MARS Bulletin on Food Security in the Horn of Africa – May 2012

The overwhelming food crisis that struck the Horn of Africa last year revived fears of famine in Africa. Somalia numbers - famine declared over whole or parts of 7 regions, 4 million in crisis, tens of thousands of deaths, 640,000 children acutely malnourished - highlighted the need for a regular and close monitoring of the region. This task is foremost important this year, inasmuch as local populations have just started to recover from distress. Households are presently more vulnerable to new shocks: malnutrition levels are high, livestock herds have dwindled and refugees and IDPs have to adapt to new environments or endure the journey back home.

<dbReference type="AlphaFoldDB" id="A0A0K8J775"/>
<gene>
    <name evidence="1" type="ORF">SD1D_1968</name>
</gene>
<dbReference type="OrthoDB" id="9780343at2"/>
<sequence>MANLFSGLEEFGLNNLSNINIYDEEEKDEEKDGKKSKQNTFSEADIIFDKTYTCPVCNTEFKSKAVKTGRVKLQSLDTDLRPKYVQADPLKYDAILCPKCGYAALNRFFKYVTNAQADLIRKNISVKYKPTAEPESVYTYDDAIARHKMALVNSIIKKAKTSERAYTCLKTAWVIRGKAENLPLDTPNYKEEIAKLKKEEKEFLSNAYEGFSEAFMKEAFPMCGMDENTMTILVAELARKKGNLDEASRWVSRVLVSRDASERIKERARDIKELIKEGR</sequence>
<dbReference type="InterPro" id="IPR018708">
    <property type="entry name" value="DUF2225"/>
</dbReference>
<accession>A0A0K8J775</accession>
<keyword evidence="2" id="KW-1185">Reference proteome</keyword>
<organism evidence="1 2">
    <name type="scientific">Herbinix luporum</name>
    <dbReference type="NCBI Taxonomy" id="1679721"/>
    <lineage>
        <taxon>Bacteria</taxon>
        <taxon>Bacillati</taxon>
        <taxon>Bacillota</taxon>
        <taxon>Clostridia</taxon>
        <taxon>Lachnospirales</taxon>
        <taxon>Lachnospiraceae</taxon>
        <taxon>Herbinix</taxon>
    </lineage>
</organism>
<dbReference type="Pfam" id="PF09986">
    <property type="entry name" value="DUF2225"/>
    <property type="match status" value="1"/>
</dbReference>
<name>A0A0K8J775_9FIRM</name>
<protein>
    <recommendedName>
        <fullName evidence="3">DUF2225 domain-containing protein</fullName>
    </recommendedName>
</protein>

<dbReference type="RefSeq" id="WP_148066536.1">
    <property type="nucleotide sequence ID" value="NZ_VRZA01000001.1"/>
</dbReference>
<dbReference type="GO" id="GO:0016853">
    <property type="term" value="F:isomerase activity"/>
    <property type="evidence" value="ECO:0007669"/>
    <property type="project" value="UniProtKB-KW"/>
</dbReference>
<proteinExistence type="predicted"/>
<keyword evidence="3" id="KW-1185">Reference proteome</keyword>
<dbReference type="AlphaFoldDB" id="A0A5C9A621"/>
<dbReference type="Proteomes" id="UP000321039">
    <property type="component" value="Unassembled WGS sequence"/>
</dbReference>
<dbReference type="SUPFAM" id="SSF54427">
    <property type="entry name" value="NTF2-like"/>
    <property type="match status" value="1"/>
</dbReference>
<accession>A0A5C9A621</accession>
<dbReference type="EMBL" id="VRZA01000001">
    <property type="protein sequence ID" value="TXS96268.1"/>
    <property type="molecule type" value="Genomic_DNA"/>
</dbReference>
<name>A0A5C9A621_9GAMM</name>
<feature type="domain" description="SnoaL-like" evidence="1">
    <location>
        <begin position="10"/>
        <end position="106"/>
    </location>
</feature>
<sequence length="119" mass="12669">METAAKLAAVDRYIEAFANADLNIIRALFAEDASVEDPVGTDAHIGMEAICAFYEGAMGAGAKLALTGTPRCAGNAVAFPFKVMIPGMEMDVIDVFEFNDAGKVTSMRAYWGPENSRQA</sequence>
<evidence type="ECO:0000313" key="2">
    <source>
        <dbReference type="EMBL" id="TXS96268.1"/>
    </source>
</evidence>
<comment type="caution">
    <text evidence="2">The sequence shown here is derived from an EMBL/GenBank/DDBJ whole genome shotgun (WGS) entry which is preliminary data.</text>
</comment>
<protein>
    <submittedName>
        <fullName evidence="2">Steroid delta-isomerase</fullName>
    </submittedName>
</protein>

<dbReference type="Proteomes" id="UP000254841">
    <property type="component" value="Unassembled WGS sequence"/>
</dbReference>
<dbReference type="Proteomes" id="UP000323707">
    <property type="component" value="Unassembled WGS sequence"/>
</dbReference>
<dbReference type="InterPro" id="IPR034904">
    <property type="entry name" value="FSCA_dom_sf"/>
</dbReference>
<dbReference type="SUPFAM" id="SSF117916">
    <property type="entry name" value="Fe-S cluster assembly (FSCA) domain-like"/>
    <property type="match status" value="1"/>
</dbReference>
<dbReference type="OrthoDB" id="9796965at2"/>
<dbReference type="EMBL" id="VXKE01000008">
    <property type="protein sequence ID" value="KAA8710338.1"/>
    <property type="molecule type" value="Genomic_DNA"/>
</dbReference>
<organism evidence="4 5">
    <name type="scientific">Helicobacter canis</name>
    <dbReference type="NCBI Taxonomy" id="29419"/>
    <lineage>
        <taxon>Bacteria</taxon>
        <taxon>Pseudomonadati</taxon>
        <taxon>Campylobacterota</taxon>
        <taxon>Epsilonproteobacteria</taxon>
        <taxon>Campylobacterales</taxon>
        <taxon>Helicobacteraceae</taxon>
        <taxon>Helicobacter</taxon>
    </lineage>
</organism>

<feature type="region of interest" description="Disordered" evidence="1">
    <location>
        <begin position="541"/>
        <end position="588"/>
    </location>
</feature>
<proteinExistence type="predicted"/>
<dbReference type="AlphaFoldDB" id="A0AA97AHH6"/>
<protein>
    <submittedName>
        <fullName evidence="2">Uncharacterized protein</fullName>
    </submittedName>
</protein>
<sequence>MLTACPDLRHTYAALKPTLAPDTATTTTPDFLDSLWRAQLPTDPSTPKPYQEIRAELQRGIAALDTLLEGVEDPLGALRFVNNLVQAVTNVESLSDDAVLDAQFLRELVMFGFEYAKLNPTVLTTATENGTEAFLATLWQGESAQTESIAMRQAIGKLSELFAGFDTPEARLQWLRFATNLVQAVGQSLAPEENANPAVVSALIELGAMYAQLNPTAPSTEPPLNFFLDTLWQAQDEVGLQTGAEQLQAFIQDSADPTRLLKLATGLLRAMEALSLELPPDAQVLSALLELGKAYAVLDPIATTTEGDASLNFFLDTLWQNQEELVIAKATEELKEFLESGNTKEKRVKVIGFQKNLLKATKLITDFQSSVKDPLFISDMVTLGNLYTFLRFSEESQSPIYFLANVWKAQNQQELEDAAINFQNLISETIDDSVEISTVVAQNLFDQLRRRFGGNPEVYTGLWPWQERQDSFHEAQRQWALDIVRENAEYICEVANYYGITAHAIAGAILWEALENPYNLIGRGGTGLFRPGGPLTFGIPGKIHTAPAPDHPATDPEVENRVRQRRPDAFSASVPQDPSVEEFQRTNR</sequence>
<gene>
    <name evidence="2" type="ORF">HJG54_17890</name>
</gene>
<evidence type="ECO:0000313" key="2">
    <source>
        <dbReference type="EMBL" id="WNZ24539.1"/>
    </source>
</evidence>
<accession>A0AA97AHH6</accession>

Fortunately, the most affected areas, around the borders between Somalia, Ethiopia and Kenya, experienced favorable weather conditions at the end of 2011 and beginning of 2012 with a resulting increase on food and fodder availability. However, a rainfall delay and deficit have been observed during the same period in Sudan and the northern part of South Sudan. Therefore, while in Somalia areas previously classified as in famine conditions are now in the emergency phase, in Sudan and South-Sudan the situation is deteriorating and already reaches emergency levels in some regions.